In January 1979, a 35-year-old Indian school teacher arrived at Heathrow airport in London, where she was to meet her fiancé, a British resident, whom she was planning to marry. An immigration official took her aside, and, as The Guardian reported on 1 February that year, she had to undergo a physical examination.
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The woman, who hasn’t been named, later said she was asked to sign a consent form. She asked for a woman doctor, but her request was ignored. She said she was asked to take off her clothes, with the male doctor helpfully telling her not to feel shy, as he put on gloves, and examined her intimately. He pronounced her to be a virgin, and she was allowed to enter Britain.
She felt traumatized, but she did not protest; she was worried they’d put her on a plane back to India. The article in The Guardian caused justified outrage. The government initially denied the allegations, but later offered her £500 (about Rs 9,000 at that time), in recognition of the “distress” caused, without admitting any wrongdoing or offering an apology. Morarji Desai, who was then India’s prime minister, wrote angrily to his British counterpart, James Callaghan, who promised to end the practice immediately.
In the years since, Britain has claimed that the practice was an aberration, affecting only three women. Now Marinella Marmo and Evan Smith, two academics from Flinders University in Australia, have analysed previously confidential files, and they reveal that at least 82 women were subjected to such degrading treatment, and the practice persisted for three years, ending only in 1979. They call it a grave abuse of discretionary power. It is worse: it is an assault on dignity.
To understand this imbecilic insanity, here’s the context: In 1968, the Conservative politician Enoch Powell made a famous speech in Birmingham, saying: “As I look ahead, I am filled with foreboding; like the Roman, I seem to see ‘the River Tiber foaming with much blood’.” His speech was seen as a stark warning against more immigration of coloured people into Britain.
British mood was dismal when Labour came to power in 1974. Britain was divided about entering the European Common Market. The oil shock of 1973, and the recession that followed, had battered the economy. A wave of strikes followed in the period known as “the winter of discontent”. Callaghan had to go to the International Monetary Fund for its then-largest loan, of $3.9 billion, and promise spending cuts.
Meanwhile, in 1971 in Uganda, Idi Amin had expelled thousands of people of Indian origin who had British nationality. They had come to Britain, which was unprepared and reluctant, and accepted them only grudgingly. Yasmin Alibhai-Brown, a left-leaning columnist who migrated to Britain from Uganda as a child, remembers people standing at British airports with placards saying: “Go back where you came from.” (You could see graffiti saying “Wogs Go Home,” and KBW, or Keep Britain White, on the walls of public housing projects where Indians and Pakistanis lived).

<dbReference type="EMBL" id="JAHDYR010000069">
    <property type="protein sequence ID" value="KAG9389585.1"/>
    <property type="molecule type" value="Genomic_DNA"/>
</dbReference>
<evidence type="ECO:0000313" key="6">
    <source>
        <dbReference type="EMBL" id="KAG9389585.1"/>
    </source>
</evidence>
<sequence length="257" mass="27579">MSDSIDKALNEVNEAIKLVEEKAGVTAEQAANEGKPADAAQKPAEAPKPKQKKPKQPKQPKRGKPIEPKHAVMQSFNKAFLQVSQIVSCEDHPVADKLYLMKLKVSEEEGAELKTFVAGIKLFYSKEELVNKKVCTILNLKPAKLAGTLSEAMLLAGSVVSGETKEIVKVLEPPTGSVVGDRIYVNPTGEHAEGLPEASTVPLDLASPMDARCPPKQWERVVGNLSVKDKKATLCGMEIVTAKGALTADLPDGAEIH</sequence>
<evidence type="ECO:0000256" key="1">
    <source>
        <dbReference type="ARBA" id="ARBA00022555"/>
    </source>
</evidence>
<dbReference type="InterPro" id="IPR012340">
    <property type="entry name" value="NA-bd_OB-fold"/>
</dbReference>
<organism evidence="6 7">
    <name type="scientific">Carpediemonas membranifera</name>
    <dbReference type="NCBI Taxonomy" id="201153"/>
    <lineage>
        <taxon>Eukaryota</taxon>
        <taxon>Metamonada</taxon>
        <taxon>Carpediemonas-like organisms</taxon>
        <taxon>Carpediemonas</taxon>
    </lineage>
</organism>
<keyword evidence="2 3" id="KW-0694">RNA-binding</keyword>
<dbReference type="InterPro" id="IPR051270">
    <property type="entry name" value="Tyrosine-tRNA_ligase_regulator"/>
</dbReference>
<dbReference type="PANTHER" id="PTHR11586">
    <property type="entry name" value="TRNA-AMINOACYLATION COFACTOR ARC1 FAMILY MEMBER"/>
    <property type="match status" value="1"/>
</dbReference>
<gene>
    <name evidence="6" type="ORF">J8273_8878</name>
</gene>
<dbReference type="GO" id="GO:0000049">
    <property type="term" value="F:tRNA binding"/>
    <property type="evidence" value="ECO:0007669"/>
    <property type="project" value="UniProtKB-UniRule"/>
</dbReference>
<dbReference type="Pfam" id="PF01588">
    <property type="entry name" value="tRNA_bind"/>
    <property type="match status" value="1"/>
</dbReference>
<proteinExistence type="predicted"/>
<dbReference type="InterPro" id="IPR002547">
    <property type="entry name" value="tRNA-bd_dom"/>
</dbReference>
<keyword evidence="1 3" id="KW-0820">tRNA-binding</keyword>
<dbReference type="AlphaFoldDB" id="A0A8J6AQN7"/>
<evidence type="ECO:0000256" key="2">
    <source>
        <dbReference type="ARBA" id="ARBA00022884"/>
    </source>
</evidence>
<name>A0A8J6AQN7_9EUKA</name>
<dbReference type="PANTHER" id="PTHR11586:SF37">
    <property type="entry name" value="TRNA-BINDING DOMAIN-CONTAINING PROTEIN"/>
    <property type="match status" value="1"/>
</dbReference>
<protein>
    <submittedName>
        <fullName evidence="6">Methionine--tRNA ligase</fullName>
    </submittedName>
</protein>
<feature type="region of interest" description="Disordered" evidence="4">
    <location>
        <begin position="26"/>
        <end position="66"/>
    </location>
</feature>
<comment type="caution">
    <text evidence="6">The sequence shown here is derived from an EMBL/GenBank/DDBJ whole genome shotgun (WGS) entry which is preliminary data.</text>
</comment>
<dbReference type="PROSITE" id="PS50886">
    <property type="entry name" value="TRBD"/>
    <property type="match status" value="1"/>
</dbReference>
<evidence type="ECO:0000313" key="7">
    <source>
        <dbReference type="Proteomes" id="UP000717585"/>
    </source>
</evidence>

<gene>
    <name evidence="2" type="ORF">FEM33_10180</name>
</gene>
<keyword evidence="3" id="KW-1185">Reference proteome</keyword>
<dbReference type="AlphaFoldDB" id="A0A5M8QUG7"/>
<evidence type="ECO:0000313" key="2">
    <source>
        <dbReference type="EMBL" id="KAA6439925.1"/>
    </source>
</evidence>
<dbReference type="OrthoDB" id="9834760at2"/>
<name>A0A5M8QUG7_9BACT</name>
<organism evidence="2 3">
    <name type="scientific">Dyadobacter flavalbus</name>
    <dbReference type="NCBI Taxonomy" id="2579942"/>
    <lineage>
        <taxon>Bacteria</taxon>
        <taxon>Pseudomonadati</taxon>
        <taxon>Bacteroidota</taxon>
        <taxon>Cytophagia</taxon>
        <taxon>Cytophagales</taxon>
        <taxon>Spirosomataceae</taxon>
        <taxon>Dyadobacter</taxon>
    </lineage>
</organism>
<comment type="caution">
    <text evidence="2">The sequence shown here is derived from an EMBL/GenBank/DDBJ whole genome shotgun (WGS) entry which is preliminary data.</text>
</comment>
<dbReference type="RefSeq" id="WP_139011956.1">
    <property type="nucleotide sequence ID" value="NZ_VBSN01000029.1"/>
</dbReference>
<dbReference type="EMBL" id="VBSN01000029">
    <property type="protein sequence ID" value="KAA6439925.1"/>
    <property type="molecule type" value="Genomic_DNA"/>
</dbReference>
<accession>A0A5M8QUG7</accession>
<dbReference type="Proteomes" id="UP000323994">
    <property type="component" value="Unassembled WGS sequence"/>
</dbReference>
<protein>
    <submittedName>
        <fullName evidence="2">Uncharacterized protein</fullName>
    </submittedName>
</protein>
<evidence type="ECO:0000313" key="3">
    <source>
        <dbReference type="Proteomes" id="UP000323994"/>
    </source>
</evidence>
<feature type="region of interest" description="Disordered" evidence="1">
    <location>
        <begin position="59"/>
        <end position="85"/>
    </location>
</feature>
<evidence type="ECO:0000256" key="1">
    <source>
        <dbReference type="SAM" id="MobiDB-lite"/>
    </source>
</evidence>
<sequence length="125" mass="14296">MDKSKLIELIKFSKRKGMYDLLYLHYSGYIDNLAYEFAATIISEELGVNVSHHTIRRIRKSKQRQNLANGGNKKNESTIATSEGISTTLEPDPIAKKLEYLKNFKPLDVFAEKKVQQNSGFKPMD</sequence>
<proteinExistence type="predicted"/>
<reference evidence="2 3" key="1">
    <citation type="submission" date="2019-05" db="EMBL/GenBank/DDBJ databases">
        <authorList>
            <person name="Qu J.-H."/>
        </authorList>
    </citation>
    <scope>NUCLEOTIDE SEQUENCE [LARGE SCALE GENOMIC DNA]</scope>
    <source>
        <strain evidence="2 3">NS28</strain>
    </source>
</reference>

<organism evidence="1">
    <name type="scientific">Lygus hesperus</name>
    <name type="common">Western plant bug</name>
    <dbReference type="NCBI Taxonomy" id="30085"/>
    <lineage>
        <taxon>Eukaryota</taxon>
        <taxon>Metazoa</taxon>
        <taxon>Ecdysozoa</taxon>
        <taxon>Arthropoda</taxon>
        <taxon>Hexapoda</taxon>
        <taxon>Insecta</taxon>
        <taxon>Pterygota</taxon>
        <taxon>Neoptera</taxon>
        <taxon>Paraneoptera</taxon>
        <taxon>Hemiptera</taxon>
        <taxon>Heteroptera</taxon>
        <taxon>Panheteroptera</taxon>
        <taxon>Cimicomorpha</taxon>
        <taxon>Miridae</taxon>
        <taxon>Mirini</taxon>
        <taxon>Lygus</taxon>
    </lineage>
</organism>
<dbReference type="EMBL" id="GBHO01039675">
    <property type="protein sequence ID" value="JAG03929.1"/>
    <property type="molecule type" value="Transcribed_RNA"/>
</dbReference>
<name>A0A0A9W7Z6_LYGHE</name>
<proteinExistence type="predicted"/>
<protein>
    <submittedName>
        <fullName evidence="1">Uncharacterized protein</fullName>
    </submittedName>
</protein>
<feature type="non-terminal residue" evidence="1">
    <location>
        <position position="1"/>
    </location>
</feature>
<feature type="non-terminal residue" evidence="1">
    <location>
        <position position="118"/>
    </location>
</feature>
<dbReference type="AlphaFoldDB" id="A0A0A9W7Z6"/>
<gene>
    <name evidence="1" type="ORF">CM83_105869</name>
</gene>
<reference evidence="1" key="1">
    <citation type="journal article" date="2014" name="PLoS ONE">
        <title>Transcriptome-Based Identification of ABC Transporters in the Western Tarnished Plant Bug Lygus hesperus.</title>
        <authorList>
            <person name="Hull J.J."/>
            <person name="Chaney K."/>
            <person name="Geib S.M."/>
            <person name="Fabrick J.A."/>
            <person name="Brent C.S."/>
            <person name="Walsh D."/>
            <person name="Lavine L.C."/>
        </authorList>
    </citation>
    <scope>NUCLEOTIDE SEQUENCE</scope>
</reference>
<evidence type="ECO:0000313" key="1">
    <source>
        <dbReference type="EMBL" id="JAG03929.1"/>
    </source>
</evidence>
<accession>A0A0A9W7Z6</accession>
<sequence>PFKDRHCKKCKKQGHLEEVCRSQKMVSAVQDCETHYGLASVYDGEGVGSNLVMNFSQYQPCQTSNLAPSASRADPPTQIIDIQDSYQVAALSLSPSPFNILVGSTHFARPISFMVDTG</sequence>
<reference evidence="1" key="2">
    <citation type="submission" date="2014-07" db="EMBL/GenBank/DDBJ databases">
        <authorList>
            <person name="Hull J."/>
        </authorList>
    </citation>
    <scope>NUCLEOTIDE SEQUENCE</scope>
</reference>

Labour leaders Harold Wilson—and later Callaghan—were determined to act tough on immigration. When the Kenyan President Jomo Kenyatta required foreigners in Kenya to have work permits, the move affected British settlers in Kenya, including many Indians with British passports. Britain feared a repeat of the Ugandan experience. The Callaghan administration set a rule clarifying what type of British national living abroad could automatically settle in Britain. Such an individual would have to show ancestral links. Its effect was to make it almost impossible for non-whites with British passports to settle in Britain. (Unlike whites, only a rare few Indians or blacks who had British nationality and lived in East Africa could show ancestral links with Britain). Callaghan was candid: “It is sometimes argued that we can take a less serious view of the scale of immigration and settlement in this country because it could be more than offset by total emigration. This view overlooks the important point that emigration is largely by white persons…while immigration and settlement are largely by coloured persons. The exchange thus aggravates rather than alleviates the problem.”
The bizarre virginity test was a dehumanized bureaucratic way to discourage Asians from “flooding” Britain. While married spouses of British nationals could move to Britain, the procedure was lengthy. A fiancé could come sooner, and once married, the couple could stay on in Britain. Officials feared people would jump the queue by claiming to be fiancés when in fact they were married. And to establish their marital status, the geniuses decided on virginity tests: surely unmarried Indian women must be virgins, they thought. This was sexist, racist, misogynist, paternalistic, deeply offensive, and humiliating. Britain rightly stopped the practice in 1979. What’s appalling is that it was even conceived.
Mohandas Gandhi had a point when he was asked what he thought of Western civilization: “I think it would be a good idea,” he said.
Salil Tripathi is a writer based in London. Your comments are welcome at email@example.com